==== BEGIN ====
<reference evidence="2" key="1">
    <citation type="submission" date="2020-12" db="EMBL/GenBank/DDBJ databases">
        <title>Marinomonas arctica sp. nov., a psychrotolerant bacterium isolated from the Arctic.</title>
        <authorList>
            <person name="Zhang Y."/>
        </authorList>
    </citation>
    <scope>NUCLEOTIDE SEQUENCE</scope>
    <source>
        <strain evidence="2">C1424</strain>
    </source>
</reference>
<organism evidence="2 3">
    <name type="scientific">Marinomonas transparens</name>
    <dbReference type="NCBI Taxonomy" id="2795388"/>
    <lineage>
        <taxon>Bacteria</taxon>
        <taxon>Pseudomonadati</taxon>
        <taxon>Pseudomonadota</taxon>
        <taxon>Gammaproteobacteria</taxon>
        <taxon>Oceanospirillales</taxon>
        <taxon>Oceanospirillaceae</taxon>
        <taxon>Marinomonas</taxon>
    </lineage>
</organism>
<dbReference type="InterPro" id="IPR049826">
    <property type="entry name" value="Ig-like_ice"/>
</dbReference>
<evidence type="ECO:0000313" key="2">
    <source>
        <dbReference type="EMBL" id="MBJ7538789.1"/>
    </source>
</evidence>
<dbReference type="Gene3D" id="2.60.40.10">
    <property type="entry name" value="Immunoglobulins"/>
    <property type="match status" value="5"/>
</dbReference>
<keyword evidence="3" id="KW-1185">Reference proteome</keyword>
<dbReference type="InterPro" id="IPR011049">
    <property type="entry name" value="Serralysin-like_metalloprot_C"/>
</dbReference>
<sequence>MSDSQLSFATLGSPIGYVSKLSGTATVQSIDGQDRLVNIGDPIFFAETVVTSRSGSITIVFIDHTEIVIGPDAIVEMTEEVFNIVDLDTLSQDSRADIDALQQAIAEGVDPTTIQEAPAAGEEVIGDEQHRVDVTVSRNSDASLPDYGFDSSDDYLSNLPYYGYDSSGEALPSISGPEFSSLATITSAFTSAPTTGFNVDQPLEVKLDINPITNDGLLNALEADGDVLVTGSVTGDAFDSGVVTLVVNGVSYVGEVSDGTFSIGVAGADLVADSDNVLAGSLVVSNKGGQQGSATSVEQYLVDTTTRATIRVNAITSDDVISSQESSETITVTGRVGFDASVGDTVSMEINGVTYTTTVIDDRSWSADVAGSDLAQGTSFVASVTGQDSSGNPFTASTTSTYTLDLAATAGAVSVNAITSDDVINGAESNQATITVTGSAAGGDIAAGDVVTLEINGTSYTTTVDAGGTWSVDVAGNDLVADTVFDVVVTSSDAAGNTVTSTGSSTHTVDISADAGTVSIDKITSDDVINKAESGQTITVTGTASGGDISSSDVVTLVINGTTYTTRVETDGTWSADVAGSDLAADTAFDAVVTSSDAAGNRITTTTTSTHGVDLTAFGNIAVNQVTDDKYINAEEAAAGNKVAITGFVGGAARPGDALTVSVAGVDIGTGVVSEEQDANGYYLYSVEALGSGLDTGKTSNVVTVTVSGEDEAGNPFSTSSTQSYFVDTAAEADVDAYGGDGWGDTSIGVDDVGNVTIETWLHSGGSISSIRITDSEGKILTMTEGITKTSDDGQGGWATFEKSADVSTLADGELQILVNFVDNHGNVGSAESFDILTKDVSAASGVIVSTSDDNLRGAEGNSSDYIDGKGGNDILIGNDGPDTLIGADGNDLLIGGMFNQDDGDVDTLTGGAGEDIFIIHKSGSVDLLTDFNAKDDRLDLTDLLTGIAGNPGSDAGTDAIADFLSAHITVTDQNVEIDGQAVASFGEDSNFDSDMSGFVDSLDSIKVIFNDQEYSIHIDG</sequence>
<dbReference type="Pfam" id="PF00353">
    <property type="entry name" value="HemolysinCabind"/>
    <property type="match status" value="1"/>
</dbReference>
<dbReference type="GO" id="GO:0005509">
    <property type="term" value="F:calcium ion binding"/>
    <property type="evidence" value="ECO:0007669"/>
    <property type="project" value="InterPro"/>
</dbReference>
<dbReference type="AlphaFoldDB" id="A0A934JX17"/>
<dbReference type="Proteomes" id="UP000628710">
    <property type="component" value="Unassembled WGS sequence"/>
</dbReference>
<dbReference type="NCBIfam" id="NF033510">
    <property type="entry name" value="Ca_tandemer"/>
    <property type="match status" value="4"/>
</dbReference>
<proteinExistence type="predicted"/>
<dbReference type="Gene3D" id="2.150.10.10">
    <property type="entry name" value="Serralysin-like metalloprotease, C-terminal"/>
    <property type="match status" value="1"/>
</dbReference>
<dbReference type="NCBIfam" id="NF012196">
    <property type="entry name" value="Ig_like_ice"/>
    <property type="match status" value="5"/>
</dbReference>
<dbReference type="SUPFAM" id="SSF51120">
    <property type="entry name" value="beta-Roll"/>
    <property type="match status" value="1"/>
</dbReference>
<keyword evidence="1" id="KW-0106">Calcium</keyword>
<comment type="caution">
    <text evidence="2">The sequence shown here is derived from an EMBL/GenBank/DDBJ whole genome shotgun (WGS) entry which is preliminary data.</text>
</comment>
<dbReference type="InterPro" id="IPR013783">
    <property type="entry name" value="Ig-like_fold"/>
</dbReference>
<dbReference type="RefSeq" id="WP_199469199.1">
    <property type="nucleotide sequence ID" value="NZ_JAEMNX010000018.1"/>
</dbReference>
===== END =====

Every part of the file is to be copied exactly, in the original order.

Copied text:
<reference evidence="2" key="1">
    <citation type="submission" date="2020-12" db="EMBL/GenBank/DDBJ databases">
        <title>Marinomonas arctica sp. nov., a psychrotolerant bacterium isolated from the Arctic.</title>
        <authorList>
            <person name="Zhang Y."/>
        </authorList>
    </citation>
    <scope>NUCLEOTIDE SEQUENCE</scope>
    <source>
        <strain evidence="2">C1424</strain>
    </source>
</reference>
<organism evidence="2 3">
    <name type="scientific">Marinomonas transparens</name>
    <dbReference type="NCBI Taxonomy" id="2795388"/>
    <lineage>
        <taxon>Bacteria</taxon>
        <taxon>Pseudomonadati</taxon>
        <taxon>Pseudomonadota</taxon>
        <taxon>Gammaproteobacteria</taxon>
        <taxon>Oceanospirillales</taxon>
        <taxon>Oceanospirillaceae</taxon>
        <taxon>Marinomonas</taxon>
    </lineage>
</organism>
<dbReference type="InterPro" id="IPR049826">
    <property type="entry name" value="Ig-like_ice"/>
</dbReference>
<evidence type="ECO:0000313" key="2">
    <source>
        <dbReference type="EMBL" id="MBJ7538789.1"/>
    </source>
</evidence>
<dbReference type="Gene3D" id="2.60.40.10">
    <property type="entry name" value="Immunoglobulins"/>
    <property type="match status" value="5"/>
</dbReference>
<keyword evidence="3" id="KW-1185">Reference proteome</keyword>
<dbReference type="InterPro" id="IPR011049">
    <property type="entry name" value="Serralysin-like_metalloprot_C"/>
</dbReference>
<sequence>MSDSQLSFATLGSPIGYVSKLSGTATVQSIDGQDRLVNIGDPIFFAETVVTSRSGSITIVFIDHTEIVIGPDAIVEMTEEVFNIVDLDTLSQDSRADIDALQQAIAEGVDPTTIQEAPAAGEEVIGDEQHRVDVTVSRNSDASLPDYGFDSSDDYLSNLPYYGYDSSGEALPSISGPEFSSLATITSAFTSAPTTGFNVDQPLEVKLDINPITNDGLLNALEADGDVLVTGSVTGDAFDSGVVTLVVNGVSYVGEVSDGTFSIGVAGADLVADSDNVLAGSLVVSNKGGQQGSATSVEQYLVDTTTRATIRVNAITSDDVISSQESSETITVTGRVGFDASVGDTVSMEINGVTYTTTVIDDRSWSADVAGSDLAQGTSFVASVTGQDSSGNPFTASTTSTYTLDLAATAGAVSVNAITSDDVINGAESNQATITVTGSAAGGDIAAGDVVTLEINGTSYTTTVDAGGTWSVDVAGNDLVADTVFDVVVTSSDAAGNTVTSTGSSTHTVDISADAGTVSIDKITSDDVINKAESGQTITVTGTASGGDISSSDVVTLVINGTTYTTRVETDGTWSADVAGSDLAADTAFDAVVTSSDAAGNRITTTTTSTHGVDLTAFGNIAVNQVTDDKYINAEEAAAGNKVAITGFVGGAARPGDALTVSVAGVDIGTGVVSEEQDANGYYLYSVEALGSGLDTGKTSNVVTVTVSGEDEAGNPFSTSSTQSYFVDTAAEADVDAYGGDGWGDTSIGVDDVGNVTIETWLHSGGSISSIRITDSEGKILTMTEGITKTSDDGQGGWATFEKSADVSTLADGELQILVNFVDNHGNVGSAESFDILTKDVSAASGVIVSTSDDNLRGAEGNSSDYIDGKGGNDILIGNDGPDTLIGADGNDLLIGGMFNQDDGDVDTLTGGAGEDIFIIHKSGSVDLLTDFNAKDDRLDLTDLLTGIAGNPGSDAGTDAIADFLSAHITVTDQNVEIDGQAVASFGEDSNFDSDMSGFVDSLDSIKVIFNDQEYSIHIDG</sequence>
<dbReference type="Pfam" id="PF00353">
    <property type="entry name" value="HemolysinCabind"/>
    <property type="match status" value="1"/>
</dbReference>
<dbReference type="GO" id="GO:0005509">
    <property type="term" value="F:calcium ion binding"/>
    <property type="evidence" value="ECO:0007669"/>
    <property type="project" value="InterPro"/>
</dbReference>
<dbReference type="AlphaFoldDB" id="A0A934JX17"/>
<dbReference type="Proteomes" id="UP000628710">
    <property type="component" value="Unassembled WGS sequence"/>
</dbReference>
<dbReference type="NCBIfam" id="NF033510">
    <property type="entry name" value="Ca_tandemer"/>
    <property type="match status" value="4"/>
</dbReference>
<proteinExistence type="predicted"/>
<dbReference type="Gene3D" id="2.150.10.10">
    <property type="entry name" value="Serralysin-like metalloprotease, C-terminal"/>
    <property type="match status" value="1"/>
</dbReference>
<dbReference type="NCBIfam" id="NF012196">
    <property type="entry name" value="Ig_like_ice"/>
    <property type="match status" value="5"/>
</dbReference>
<dbReference type="SUPFAM" id="SSF51120">
    <property type="entry name" value="beta-Roll"/>
    <property type="match status" value="1"/>
</dbReference>
<keyword evidence="1" id="KW-0106">Calcium</keyword>
<comment type="caution">
    <text evidence="2">The sequence shown here is derived from an EMBL/GenBank/DDBJ whole genome shotgun (WGS) entry which is preliminary data.</text>
</comment>
<dbReference type="InterPro" id="IPR013783">
    <property type="entry name" value="Ig-like_fold"/>
</dbReference>
<dbReference type="RefSeq" id="WP_199469199.1">
    <property type="nucleotide sequence ID" value="NZ_JAEMNX010000018.1"/>
</dbReference>